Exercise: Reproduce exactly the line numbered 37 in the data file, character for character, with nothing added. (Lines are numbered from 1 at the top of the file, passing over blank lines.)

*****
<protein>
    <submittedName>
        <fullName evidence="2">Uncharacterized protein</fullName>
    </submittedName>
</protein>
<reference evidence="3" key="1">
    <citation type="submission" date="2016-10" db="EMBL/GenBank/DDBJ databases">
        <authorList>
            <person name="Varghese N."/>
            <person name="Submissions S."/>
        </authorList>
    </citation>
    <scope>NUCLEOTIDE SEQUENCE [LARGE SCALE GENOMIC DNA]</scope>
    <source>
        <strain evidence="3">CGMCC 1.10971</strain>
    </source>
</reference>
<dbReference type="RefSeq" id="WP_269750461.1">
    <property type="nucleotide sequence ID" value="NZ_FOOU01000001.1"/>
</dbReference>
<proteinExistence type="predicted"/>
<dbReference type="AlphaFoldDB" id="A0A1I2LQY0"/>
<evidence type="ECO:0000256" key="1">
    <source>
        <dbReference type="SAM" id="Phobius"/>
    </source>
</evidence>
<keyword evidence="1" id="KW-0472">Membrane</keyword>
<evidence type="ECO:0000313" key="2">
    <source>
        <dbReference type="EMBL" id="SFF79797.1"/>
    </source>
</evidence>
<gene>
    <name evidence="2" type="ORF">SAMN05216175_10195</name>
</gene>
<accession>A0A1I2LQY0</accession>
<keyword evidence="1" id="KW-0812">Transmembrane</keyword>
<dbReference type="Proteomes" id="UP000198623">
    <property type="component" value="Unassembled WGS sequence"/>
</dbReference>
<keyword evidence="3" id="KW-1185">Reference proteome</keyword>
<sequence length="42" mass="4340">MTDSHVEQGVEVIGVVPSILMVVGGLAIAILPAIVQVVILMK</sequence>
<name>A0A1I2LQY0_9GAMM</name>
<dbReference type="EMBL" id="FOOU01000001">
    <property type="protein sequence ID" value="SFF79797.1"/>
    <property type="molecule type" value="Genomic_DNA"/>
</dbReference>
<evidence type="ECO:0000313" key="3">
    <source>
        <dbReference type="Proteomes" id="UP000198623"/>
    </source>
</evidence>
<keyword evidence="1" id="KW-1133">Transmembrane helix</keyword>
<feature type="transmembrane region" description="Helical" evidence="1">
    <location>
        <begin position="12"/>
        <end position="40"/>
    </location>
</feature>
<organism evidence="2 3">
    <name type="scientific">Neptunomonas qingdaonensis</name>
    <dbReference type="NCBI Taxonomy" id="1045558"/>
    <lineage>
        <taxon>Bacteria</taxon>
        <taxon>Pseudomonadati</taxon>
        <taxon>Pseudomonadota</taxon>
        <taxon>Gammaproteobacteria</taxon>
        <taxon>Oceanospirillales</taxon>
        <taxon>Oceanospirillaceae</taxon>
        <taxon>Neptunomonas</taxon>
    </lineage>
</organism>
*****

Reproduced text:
<accession>A0A1I2LQY0</accession>